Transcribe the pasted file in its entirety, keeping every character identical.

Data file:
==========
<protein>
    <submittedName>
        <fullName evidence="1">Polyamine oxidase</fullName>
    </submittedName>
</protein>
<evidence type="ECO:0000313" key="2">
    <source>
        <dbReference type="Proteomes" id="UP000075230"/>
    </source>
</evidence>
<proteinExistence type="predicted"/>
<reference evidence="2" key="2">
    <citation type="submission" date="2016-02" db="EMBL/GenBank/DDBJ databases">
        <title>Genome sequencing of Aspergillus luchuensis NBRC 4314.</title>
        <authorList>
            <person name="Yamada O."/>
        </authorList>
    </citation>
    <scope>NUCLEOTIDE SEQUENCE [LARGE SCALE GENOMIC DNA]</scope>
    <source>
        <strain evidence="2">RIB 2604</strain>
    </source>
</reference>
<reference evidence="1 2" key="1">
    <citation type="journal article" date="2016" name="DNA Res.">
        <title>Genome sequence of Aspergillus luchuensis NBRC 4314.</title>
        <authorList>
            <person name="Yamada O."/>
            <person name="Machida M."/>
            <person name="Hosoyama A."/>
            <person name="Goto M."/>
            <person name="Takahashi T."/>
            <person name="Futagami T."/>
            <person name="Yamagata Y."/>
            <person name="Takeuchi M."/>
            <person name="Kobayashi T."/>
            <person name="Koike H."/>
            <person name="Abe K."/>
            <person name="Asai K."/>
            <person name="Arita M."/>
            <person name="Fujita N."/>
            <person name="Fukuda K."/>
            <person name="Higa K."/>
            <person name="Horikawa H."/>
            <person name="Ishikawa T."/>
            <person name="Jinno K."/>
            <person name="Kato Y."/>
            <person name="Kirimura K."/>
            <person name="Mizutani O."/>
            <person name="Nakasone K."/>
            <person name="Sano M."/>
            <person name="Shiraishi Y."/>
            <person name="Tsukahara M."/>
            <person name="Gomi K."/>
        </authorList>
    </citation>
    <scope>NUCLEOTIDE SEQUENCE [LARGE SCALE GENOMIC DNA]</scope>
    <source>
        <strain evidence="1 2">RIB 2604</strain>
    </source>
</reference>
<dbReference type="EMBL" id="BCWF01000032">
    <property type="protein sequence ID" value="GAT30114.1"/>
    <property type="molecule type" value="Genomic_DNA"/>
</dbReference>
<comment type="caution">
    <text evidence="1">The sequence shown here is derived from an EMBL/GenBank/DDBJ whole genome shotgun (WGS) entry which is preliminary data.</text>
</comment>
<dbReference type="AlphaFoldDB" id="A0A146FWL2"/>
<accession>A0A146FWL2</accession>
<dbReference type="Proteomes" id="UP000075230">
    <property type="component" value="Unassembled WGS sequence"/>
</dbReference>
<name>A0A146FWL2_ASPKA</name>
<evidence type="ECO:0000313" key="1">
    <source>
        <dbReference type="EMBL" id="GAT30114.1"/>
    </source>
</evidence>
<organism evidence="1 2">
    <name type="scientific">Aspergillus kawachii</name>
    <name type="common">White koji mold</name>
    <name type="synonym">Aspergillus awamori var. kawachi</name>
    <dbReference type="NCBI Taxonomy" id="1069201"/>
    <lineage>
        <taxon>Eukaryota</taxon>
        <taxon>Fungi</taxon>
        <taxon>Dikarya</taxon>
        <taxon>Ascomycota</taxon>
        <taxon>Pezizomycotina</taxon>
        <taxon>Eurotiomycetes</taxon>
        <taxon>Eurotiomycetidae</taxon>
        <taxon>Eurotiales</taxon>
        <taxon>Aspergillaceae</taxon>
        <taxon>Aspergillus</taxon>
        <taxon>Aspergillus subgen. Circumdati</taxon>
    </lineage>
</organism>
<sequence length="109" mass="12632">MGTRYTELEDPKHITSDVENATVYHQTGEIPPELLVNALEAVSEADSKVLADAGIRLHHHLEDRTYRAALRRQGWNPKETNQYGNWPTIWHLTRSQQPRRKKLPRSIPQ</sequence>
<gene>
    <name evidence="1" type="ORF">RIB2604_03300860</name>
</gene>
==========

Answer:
<protein>
    <submittedName>
        <fullName evidence="1">Polyamine oxidase</fullName>
    </submittedName>
</protein>
<evidence type="ECO:0000313" key="2">
    <source>
        <dbReference type="Proteomes" id="UP000075230"/>
    </source>
</evidence>
<proteinExistence type="predicted"/>
<reference evidence="2" key="2">
    <citation type="submission" date="2016-02" db="EMBL/GenBank/DDBJ databases">
        <title>Genome sequencing of Aspergillus luchuensis NBRC 4314.</title>
        <authorList>
            <person name="Yamada O."/>
        </authorList>
    </citation>
    <scope>NUCLEOTIDE SEQUENCE [LARGE SCALE GENOMIC DNA]</scope>
    <source>
        <strain evidence="2">RIB 2604</strain>
    </source>
</reference>
<reference evidence="1 2" key="1">
    <citation type="journal article" date="2016" name="DNA Res.">
        <title>Genome sequence of Aspergillus luchuensis NBRC 4314.</title>
        <authorList>
            <person name="Yamada O."/>
            <person name="Machida M."/>
            <person name="Hosoyama A."/>
            <person name="Goto M."/>
            <person name="Takahashi T."/>
            <person name="Futagami T."/>
            <person name="Yamagata Y."/>
            <person name="Takeuchi M."/>
            <person name="Kobayashi T."/>
            <person name="Koike H."/>
            <person name="Abe K."/>
            <person name="Asai K."/>
            <person name="Arita M."/>
            <person name="Fujita N."/>
            <person name="Fukuda K."/>
            <person name="Higa K."/>
            <person name="Horikawa H."/>
            <person name="Ishikawa T."/>
            <person name="Jinno K."/>
            <person name="Kato Y."/>
            <person name="Kirimura K."/>
            <person name="Mizutani O."/>
            <person name="Nakasone K."/>
            <person name="Sano M."/>
            <person name="Shiraishi Y."/>
            <person name="Tsukahara M."/>
            <person name="Gomi K."/>
        </authorList>
    </citation>
    <scope>NUCLEOTIDE SEQUENCE [LARGE SCALE GENOMIC DNA]</scope>
    <source>
        <strain evidence="1 2">RIB 2604</strain>
    </source>
</reference>
<dbReference type="EMBL" id="BCWF01000032">
    <property type="protein sequence ID" value="GAT30114.1"/>
    <property type="molecule type" value="Genomic_DNA"/>
</dbReference>
<comment type="caution">
    <text evidence="1">The sequence shown here is derived from an EMBL/GenBank/DDBJ whole genome shotgun (WGS) entry which is preliminary data.</text>
</comment>
<dbReference type="AlphaFoldDB" id="A0A146FWL2"/>
<accession>A0A146FWL2</accession>
<dbReference type="Proteomes" id="UP000075230">
    <property type="component" value="Unassembled WGS sequence"/>
</dbReference>
<name>A0A146FWL2_ASPKA</name>
<evidence type="ECO:0000313" key="1">
    <source>
        <dbReference type="EMBL" id="GAT30114.1"/>
    </source>
</evidence>
<organism evidence="1 2">
    <name type="scientific">Aspergillus kawachii</name>
    <name type="common">White koji mold</name>
    <name type="synonym">Aspergillus awamori var. kawachi</name>
    <dbReference type="NCBI Taxonomy" id="1069201"/>
    <lineage>
        <taxon>Eukaryota</taxon>
        <taxon>Fungi</taxon>
        <taxon>Dikarya</taxon>
        <taxon>Ascomycota</taxon>
        <taxon>Pezizomycotina</taxon>
        <taxon>Eurotiomycetes</taxon>
        <taxon>Eurotiomycetidae</taxon>
        <taxon>Eurotiales</taxon>
        <taxon>Aspergillaceae</taxon>
        <taxon>Aspergillus</taxon>
        <taxon>Aspergillus subgen. Circumdati</taxon>
    </lineage>
</organism>
<sequence length="109" mass="12632">MGTRYTELEDPKHITSDVENATVYHQTGEIPPELLVNALEAVSEADSKVLADAGIRLHHHLEDRTYRAALRRQGWNPKETNQYGNWPTIWHLTRSQQPRRKKLPRSIPQ</sequence>
<gene>
    <name evidence="1" type="ORF">RIB2604_03300860</name>
</gene>